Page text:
TOPEKA — Repub-lican gubernatorial hopeful Sen. Sam Brownback continues to outraise and outspend all other candidates in statewide races.
One week from the Aug. 3 primary election, candidates filed reports Monday showing how much they have raised and spent since Jan. 1. Candidates had until midnight to file their reports.
Brownback, who started the filing period with more than $1 million in his war chest, raised $519,271 over the past seven months and spent $403,102. He ended the cycle July 22 with $1.18 million in campaign funds remaining.
His Republican primary challenger, Joan Heffington, raised $2,689 and spent $14,257 in her bid.
"Sen. Brownback is very humbled by the support of his campaign for governor and is looking forward to talking to Kansans about his Road Map for Kansas," said spokeswoman Sherriene Jones-Sontag.
The Republican primary winner will face state Sen. Tom Holland, a Baldwin City Democrat, in the November election. Holland was barred from raising money for his bid until the state Legislature adjourned in May.
Since May, Holland raised
almost $ 282,741 and spent $179,965.
"It's encouraging to have the support of so many Kansans — especially moderate Republicans and independents,'' Holland said in a statement. "In a short amount of time we've exceeded our first fundraising goal, and we're continuing to gain momentum."
While being the biggest spender in a race doesn't guarantee victory, money buys advertisements, yard signs and pays for the campaigns.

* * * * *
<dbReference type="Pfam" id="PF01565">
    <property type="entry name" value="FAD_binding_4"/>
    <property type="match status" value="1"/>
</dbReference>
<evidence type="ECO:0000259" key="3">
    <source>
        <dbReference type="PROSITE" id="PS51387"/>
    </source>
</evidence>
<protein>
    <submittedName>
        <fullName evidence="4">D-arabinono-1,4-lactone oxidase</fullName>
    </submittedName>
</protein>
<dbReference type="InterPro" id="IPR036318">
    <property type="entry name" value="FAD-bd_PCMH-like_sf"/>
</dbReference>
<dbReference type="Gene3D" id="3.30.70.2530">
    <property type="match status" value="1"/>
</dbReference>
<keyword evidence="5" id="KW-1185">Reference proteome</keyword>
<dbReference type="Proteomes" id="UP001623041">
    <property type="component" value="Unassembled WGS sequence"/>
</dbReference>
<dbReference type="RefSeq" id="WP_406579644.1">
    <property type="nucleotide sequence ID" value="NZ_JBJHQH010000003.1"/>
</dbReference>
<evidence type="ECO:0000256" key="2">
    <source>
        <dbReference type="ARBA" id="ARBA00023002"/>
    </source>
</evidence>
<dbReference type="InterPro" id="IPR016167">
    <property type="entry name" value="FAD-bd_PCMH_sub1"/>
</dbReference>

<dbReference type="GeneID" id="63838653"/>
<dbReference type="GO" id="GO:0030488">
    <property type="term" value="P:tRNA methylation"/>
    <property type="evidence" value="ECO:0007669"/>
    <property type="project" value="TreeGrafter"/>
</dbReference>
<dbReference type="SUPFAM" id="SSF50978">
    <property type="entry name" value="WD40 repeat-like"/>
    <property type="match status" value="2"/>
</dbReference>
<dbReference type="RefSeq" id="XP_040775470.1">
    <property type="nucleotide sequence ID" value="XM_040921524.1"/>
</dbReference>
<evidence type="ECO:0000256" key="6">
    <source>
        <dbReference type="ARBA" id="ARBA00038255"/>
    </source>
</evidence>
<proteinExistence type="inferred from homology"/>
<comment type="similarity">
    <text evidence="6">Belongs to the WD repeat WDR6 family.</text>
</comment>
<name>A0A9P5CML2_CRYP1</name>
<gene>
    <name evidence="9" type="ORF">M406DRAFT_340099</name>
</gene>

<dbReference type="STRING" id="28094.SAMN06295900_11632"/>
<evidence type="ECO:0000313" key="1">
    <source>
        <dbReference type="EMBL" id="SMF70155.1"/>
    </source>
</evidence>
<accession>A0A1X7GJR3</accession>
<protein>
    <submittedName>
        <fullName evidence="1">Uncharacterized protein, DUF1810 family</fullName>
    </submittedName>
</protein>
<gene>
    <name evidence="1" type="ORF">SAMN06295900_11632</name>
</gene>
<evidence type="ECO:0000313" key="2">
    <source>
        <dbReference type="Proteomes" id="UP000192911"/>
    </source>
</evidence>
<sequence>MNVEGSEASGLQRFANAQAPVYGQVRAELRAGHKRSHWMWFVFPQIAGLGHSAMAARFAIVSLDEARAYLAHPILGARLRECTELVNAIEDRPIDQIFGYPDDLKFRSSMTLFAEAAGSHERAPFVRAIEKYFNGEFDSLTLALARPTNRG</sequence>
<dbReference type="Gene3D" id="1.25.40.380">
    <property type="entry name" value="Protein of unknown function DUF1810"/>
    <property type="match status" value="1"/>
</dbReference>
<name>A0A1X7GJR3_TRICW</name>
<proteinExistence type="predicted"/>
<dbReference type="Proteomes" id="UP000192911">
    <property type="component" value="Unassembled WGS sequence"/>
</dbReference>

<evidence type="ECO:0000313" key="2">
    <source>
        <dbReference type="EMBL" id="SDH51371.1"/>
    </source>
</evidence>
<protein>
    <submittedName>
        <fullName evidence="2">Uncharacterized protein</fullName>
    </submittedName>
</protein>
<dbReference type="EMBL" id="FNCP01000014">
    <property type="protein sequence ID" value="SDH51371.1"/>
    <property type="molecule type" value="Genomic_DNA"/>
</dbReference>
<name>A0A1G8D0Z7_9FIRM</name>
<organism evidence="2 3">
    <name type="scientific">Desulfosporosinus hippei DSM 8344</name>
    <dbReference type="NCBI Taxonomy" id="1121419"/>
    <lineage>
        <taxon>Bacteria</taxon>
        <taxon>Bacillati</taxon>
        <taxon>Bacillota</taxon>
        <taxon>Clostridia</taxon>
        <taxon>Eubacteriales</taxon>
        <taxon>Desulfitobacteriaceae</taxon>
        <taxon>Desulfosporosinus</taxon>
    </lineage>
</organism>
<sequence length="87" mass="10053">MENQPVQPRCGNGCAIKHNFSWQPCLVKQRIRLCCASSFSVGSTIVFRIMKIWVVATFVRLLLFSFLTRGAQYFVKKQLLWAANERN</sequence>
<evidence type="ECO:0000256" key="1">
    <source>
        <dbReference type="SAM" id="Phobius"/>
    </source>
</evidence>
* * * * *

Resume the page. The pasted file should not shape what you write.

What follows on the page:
"Boy, is it good to be the person with the most money," said Washburn University political science professor Bob Beatty. "That is an advantage that every candidate would like to have because it gives you so many more options."
Research has shown a correlation between winning candidates and having more money, he said. Conversely, spending a lot of money could indicate that a campaign is struggling — or the candidate is unknown.
The three-way Republican primary race for Secretary of State's office — normally not one of the most visible state races — has attracted large amounts of money.
In that race J.R. Claeys of Salina has spent more that double his two opponents — $282,003 — almost exhausting his $287,944 war chest. Most of the money went to a media broker, and most of the money spent came from personal loans Claeys made to his campaign.
University of Missouri-Kansas City law professor and former Kansas GOP chairman Kris Kobach had $189,162 on hand during the reporting cycle and spent almost $100,000 of that.
Shawnee County Election Commissioner Elizabeth "Libby" Ensley raised $74,361 and has spent a little more than $61,000. Her funds included a $5,000 loan to the campaign.
In the Democratic primary, Secretary of State Chris Biggs had available $77,209 and spent $43,236 while his opponent, state Sen. Chris Steineger of Kansas City, Kan., has raised $107,835 and spent $81,575.
Biggs' campaign funds included a $6,000 personal loan; Steineger's funds included a $50,000 personal loan.